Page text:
Will the Bank grasp the opportunity of falling petrol prices to cut interest rates?

Whilst the politicians in the USA are thinking of legislating to stop speculators in commodities, and MPs in the UK are busily enquiring into whether there has been speculation in commodity markets or not, the real world has moved on apace. The share prices of commodity producers are indicating falls in energy and some commodity prices, oil has tumbled more than 10% in a few days, and some metal prices are in retreat. As so often, the politicians are busy talking about shutting stable doors long after the race horses have bolted.

No-one can be sure this is the decisive turn we have been waiting for in commodity and energy prices, but it has been likely for a few weeks that some of the froth will now go out of these markets. The news background for final demand for energy and raw materials is grim, with Asia tightening to squeeze high inflation out of the system, and with the West still in the iron grip of a Credit Crunch with a weakened banking system. If commodity prices are ever going to come down, now would be as good a time as any. It is most unusual for the price of anything to surge ever upwards in a straight line.

I have written before on how there is speculation and investment in commodities as well as higher overall demand from Asia, and explained how this could depart as quickly as it arrived. I find it odd that anyone could think otherwise, or think it worth spending time debating it. Once speculators and nervous investors see prices falling, some will decide not to hang around and will add to the selling pressure.

It is good news today to learn that there is strong price competition on the forecourts lowering the prices of petrol and diesel at last, after several months of ever rising prices. It reinforces my message to the Bank of England – fight recession, inflation will subside as and when these prices come down. The markets which have made it so difficult for muddled Central Bankers in recent months are at least temporarily coming to their aid. Let’s hope, like drowning men and women, the Monetary Policy Committee members grab this lifeline now it’s being thrown to them. They should cut interest rates without delay.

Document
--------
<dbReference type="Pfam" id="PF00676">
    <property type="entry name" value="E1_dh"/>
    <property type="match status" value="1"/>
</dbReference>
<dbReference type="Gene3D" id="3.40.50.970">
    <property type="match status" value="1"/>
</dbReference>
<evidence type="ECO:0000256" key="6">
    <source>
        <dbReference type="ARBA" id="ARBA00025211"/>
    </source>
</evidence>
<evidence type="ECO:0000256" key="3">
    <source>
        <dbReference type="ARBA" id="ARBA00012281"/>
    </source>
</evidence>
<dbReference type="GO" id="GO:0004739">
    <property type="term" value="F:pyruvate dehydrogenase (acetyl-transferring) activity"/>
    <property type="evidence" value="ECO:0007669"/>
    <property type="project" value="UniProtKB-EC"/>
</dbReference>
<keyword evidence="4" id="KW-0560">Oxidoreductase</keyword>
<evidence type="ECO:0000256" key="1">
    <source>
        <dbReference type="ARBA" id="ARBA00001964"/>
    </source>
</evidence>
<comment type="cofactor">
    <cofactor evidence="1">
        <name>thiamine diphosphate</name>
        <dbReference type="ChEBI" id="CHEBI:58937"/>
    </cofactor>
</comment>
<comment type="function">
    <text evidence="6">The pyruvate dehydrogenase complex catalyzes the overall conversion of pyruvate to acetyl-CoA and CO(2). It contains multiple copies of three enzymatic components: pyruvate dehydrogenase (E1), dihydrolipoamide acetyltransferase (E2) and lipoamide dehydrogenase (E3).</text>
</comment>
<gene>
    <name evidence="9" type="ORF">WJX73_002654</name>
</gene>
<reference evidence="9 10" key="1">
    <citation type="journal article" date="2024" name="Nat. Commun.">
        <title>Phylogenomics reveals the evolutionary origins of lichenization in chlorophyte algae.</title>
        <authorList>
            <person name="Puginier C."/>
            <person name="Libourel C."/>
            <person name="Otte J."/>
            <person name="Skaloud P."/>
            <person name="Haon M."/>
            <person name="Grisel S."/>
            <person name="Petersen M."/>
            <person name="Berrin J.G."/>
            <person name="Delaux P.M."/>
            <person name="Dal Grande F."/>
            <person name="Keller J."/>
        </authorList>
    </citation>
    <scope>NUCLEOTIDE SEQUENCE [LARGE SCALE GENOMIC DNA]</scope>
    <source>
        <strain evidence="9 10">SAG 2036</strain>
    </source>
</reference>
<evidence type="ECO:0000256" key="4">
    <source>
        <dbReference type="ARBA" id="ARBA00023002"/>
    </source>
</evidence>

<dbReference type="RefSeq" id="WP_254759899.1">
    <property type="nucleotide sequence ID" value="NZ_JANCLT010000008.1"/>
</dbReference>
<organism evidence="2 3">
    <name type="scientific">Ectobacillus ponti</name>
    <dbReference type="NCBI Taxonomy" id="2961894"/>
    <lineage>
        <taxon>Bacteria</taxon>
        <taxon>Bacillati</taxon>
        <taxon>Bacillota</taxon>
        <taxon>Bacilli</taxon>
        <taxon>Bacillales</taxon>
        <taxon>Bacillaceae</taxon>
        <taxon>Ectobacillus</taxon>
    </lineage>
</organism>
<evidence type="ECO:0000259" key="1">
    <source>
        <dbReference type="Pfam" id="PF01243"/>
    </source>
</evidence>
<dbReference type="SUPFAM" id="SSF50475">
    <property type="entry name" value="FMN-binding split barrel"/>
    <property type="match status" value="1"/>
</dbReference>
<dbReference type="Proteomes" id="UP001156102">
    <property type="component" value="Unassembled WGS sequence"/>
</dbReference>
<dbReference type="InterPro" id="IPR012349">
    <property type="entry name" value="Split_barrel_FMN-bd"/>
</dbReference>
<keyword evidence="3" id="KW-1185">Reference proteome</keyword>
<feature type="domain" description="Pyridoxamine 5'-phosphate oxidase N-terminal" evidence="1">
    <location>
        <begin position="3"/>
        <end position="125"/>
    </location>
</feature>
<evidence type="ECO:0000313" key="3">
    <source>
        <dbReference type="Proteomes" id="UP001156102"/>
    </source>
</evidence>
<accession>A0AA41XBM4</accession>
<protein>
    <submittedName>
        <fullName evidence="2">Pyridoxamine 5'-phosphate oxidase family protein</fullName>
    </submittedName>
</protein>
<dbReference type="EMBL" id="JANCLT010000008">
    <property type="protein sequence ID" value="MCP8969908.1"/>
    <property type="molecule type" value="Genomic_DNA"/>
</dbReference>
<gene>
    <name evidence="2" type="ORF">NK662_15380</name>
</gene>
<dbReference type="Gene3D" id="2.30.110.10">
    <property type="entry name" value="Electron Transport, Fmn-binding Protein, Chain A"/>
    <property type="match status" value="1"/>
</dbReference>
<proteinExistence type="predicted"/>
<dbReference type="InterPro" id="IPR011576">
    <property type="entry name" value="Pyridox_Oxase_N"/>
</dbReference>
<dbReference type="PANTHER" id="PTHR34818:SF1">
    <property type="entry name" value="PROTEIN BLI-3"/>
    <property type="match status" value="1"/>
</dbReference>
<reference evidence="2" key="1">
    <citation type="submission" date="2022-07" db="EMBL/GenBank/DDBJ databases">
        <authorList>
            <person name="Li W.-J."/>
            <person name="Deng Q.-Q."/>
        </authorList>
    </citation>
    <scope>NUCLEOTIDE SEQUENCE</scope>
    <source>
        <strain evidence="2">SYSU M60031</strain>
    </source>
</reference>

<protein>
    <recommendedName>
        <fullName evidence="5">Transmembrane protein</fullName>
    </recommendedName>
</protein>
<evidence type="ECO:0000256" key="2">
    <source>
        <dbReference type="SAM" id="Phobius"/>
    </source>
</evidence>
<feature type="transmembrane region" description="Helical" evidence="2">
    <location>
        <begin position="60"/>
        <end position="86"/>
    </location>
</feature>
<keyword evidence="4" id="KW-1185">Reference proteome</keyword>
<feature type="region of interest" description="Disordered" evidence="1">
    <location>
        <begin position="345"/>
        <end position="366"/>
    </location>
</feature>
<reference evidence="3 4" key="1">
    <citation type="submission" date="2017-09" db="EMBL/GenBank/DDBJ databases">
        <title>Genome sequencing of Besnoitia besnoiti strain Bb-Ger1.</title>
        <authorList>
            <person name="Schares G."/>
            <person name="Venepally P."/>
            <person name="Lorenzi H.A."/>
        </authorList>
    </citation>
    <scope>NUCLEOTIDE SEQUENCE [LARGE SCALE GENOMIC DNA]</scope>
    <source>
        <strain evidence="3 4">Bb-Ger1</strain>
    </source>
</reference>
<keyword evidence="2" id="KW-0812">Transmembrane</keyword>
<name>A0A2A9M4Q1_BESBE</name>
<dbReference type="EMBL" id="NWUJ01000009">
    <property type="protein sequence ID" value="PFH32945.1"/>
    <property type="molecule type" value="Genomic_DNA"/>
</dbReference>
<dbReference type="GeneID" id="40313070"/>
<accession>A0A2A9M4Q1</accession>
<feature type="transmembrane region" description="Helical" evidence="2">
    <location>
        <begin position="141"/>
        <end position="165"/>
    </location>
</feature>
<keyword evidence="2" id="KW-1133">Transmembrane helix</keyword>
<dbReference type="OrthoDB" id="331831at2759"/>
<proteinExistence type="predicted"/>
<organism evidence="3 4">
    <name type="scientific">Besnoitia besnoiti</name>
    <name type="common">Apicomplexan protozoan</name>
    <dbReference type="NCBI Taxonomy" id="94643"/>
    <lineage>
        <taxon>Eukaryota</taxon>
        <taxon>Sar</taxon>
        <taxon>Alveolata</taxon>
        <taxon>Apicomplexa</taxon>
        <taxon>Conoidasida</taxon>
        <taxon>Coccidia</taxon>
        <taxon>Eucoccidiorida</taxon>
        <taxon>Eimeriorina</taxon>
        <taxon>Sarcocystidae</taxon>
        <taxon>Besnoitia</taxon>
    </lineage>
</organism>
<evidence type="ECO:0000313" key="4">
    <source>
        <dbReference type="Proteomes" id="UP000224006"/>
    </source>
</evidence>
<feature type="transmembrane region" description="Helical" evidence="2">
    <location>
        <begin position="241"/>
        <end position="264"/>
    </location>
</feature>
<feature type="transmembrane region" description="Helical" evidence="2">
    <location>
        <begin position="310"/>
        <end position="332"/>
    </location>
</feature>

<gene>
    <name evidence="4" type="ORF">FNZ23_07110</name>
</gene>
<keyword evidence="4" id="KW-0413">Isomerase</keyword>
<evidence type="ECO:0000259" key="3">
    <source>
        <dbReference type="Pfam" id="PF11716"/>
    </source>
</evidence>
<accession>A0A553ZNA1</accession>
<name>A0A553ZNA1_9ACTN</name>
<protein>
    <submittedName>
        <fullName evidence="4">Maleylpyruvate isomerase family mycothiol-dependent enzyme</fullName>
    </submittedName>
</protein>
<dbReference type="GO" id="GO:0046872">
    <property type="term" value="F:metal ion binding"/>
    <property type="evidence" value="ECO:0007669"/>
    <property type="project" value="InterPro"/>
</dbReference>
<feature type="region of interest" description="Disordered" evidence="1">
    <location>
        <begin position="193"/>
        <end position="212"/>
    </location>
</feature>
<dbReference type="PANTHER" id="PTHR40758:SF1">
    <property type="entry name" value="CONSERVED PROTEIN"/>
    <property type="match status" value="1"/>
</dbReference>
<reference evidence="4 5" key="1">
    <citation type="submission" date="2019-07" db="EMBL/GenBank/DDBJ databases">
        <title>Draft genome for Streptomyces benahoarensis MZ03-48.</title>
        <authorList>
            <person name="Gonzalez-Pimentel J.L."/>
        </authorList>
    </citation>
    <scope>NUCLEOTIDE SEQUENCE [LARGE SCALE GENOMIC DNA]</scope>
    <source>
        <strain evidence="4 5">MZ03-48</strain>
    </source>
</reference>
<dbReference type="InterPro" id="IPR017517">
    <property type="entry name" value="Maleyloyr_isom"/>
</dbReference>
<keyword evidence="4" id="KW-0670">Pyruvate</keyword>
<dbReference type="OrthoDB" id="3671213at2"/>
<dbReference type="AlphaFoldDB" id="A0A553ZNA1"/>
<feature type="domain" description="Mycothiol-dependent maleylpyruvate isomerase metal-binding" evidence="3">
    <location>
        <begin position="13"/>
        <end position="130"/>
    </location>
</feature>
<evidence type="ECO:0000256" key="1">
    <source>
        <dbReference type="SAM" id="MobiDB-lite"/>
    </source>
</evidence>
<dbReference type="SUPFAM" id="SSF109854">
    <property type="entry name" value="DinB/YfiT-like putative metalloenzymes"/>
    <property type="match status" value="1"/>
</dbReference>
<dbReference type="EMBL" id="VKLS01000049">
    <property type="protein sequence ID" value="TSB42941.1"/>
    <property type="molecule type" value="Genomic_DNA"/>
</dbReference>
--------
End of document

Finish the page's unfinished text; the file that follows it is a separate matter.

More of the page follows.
(Please note this expression of opinion is not investment advice)

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9 Comments

  1. anon
    Posted July 22, 2008 at 10:46 am | Permalink
  2. Neil Craig
    Posted July 22, 2008 at 11:16 am | Permalink

    I suspect George W is responsible for this by (A) deciding that the US should open up some of its new fields which the "environmentalists" have been keeping in the ground for decades & (B) sounding a little less like he will attack Iran thus closing off all oil from the Gulf.

  3. Matthew Reynolds
    Posted July 22, 2008 at 12:25 pm | Permalink

    Cutting into the QUANGO state to fund slashing the PSBR while using the cash windfall from VAT & North Sea Oil tax from the price of a barrel being higher than a year ago to fund a 15p a litre fuel duty reduction would both limit the money supply while reducing transport costs . That would allow the fall in inflation needed to bring down interest rates and thus avert economic meltdown. Boosting the savings ratio by making ISA’s more generous would help in this regard too . Reducing civil service numbers & government procurement costs while wasting less on consultants might we wise as smaller government equals prosperity – just look at Eire !

  4. Matthew Reynolds
    Posted July 22, 2008 at 1:25 pm | Permalink